phia, Baltimore, and Washington. The end he hoped to attain was the long coveted recognition by foreign powers of the Southern Confederacy, its consequent successful establishment, and the complete humiliation of the Union cause. Accordingly, on the 22d of June, after a series of bold movements in Virginia, he ordered the advance of his army, under Ewell, into Maryland; and on the 24th and 25th, his two remaining corps, under Longstreet and Hill, crossed the Potomac at Williamsport and Shepherdstown, and followed Ewell, who had already advanced into Pennsylvania as far as Chambersburg. The Army of the Potomac crossed on the 25th and 26th, at Edwards' Ferry, and was concentrated in the neighborhood of Frederick, Maryland. It was under these circumstances that, at two A. M. of June 28th, General Meade, still in command of the Fifth Corps, received from General Hardie, of the War Department, the order of the President placing him in command of the Army of the Potomac. This order
The Annals of the Civil War Written by Leading Participants North and South (ed. Alexander Kelly McClure), Recollections of General Reynolds. (search)
out ten o'clock in the forenoon. The result of the interview with her will appear in the following reply to the foregoing letter, which was promptly forwarded to the general's headquarters: I have the honor to report, for the information of Major General Reynolds, commanding the corps, that Mrs. —, named in your communication of this date, has called at these headquarters, and has given me the following information: I live about four miles and a half from Martinsburg, on the road to Shepherdstown, in the lines of the rebel army. The rebel infantry all left that neighborhood on Thursday night of this week. I think the whole rebel army was there. When they left they moved toward Winchester. Stuart's cavalry have been left. The number I do not know. They have torn up the railroad and everything belonging to the road at Martinsburg, and down toward Kearneyville. They took up the cross-ties and burnt them, putting the rails on the fire. They are treating the Union citizens bad
The Annals of the Civil War Written by Leading Participants North and South (ed. Alexander Kelly McClure), Life in Pennsylvania. (search)
vements of the Federals. When it was found that Hooker did not intend to attack, I withdrew to the west side, and marched to the Potomac. As I was leaving the Blue Ridge, I instructed General Stuart to follow me, and to cross the Potomac at Shepherdstown, while I crossed at Williamsport, ten miles above. In reply to these instructions, General Stuart informed me that he had discretionary powers from General Lee; whereupon I withdrew. General Stuart held the gap for a while, and then hurriednd, crossing the Potomac on the east or west of the Blue Ridge, as in his judgment should be best, and take position on the right of our column as it advanced. My corps crossed the Potomac at Williamsport, and General A. P. Hill crossed at Shepherdstown. Our columns were joined together at Hagerstown, and we marched thence into Pennsylvania, reaching Chambersburg on the evening of the 27th. At this point, on the night of the 29th, information was received by which the whole plan of the cam
The Annals of the Civil War Written by Leading Participants North and South (ed. Alexander Kelly McClure), The campaign of Gettysburg. (search)
s, on each side, being engaged in charging each other; but such was the dash and spirit of our cavalry that the enemy could not withstand it, and retreated through Ashby's gap badly worsted. General Buford, on the right, sent some parties to the top of the Blue Ridge, and they reported large masses of infantry and camps in the Shenandoah Valley toward Winchester. There being no infantry in the Loudon Valley, it was evident General Lee did not intend to cross the Potomac lower down than Shepherdstown. These facts were reported to General Hooker on the night of the 21st of June, and he shortly after set the army in motion for the vicinity of Frederick City, Maryland, Buford's Division of cavalry taking up a position at Middletown, to the west of Frederick City. I desire, here, to call attention to General Longstreet's statement, in which he ignores all the operations of Stuart's cavalry from the 17th to the 21st of June. General Longstreet states that he was occupying Ashby's and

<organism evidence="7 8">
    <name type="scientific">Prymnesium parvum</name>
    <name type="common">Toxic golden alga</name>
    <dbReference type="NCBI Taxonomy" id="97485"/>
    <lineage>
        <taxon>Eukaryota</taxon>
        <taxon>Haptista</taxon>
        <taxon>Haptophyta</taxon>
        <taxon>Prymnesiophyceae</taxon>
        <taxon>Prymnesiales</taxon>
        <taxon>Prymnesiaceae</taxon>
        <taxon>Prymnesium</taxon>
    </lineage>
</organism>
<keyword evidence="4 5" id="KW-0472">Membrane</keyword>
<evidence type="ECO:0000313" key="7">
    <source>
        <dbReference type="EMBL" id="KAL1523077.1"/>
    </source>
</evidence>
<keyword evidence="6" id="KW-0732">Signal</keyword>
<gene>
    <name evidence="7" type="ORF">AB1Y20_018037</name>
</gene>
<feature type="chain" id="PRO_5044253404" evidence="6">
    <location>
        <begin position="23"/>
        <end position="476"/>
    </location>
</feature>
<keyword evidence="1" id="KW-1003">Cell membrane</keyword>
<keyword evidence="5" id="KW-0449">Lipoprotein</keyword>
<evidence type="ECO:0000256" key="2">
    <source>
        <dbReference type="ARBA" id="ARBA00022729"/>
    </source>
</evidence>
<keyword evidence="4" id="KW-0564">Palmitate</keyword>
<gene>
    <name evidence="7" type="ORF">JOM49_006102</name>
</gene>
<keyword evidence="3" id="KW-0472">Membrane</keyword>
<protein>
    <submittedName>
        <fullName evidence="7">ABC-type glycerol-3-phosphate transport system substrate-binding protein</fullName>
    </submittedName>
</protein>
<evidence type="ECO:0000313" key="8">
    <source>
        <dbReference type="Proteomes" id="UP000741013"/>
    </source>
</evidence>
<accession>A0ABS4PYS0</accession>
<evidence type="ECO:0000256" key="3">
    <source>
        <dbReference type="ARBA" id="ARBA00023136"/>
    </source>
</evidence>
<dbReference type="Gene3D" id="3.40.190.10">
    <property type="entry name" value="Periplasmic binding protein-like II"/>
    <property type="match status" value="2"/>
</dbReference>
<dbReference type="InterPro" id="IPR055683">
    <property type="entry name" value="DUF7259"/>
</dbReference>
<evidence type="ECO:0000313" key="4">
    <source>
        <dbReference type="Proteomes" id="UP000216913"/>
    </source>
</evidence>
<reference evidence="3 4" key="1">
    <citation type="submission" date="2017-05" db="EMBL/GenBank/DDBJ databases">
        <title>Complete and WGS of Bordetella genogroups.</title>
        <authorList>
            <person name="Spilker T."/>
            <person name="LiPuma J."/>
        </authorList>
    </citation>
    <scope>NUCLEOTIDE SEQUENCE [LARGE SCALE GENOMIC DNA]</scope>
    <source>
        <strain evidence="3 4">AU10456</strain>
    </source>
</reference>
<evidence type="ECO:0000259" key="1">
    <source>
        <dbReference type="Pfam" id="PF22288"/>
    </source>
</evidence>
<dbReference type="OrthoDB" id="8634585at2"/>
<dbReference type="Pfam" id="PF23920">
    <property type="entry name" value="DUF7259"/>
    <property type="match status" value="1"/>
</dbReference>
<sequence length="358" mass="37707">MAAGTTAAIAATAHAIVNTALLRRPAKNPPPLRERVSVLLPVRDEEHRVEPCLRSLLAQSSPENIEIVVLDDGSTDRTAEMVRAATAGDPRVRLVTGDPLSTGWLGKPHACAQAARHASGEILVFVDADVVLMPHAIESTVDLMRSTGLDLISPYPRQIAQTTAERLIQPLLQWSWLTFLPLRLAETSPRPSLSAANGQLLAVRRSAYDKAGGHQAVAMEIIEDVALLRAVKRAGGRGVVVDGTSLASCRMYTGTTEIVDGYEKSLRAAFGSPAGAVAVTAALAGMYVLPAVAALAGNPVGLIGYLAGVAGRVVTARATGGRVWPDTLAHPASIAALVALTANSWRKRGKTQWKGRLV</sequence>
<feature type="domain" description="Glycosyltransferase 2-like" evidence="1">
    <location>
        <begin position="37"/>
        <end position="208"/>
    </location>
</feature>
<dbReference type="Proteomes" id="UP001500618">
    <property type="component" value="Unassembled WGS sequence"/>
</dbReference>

The Annals of the Civil War Written by Leading Participants North and South (ed. Alexander Kelly McClure), The career of General A. P. Hill. (search)
Hill swept on, triumphant from the first, regaining the lost batteries, regaining the lost ground, never halting until the enemy were forced back across the Antietam, the bridge re-occupied, and the day saved; for with this charge of Hill and his two thousand, as terrible as any ever delivered by the Old Guard, with Ney for a leader, and under the eye of Napoleon, ended McClellan's efforts to break Lee's lines at Sharpsburg. On the retreat from Maryland, Hill brought up the rear, and at Shepherdstown inflicted upon the enemy, in repulse of a night attack made upon Pendleton's artillery, such fearful loss as effectually put an end to pursuit. In the battle of Fredericksburg, Hill held the right of the Confederate position, and was hotly engaged; and at Chancellorsville, where he was wounded, about the same time that Jackson fell, his record as a major general closes. In May, 1863, General Lee formed three corps d'armee, from the troops then composing the army of Northern Virginia
Robert Lewis Dabney, Life and Commands of Lieutenand- General Thomas J. Jackson, Chapter 8: winter campaign in the Valley. 1861-62. (search)
a regiments, and two field-pieces, by the western road, towards an important railroad bridge over the Great Capon river. The first of these detachments General Jackson accompanied. It speedily overtook the rear of the enemy, and drove them, with some loss, into Hancock. The General then crowned the southern bank of the river with artillery, and fired a few shots into the town. This was in retaliation for the crime of the Federalists, who had repeatedly shelled the peaceful village of Shepherdstown, on the south bank of the Potomac, when it was not used as a military position by the Confederates, and even when there was not a soldier near it. Jackson declared that they should be taught, such outrages could not be perpetrated with impunity; and he added, that, while he was in command of that district, the lesson was efficacious upon their dastardly natures. The 4th of January was now closed by night, and the troops opposite the town again bivouacked in the snow. Meantime, the
1 2 3 4 5 6 7 ...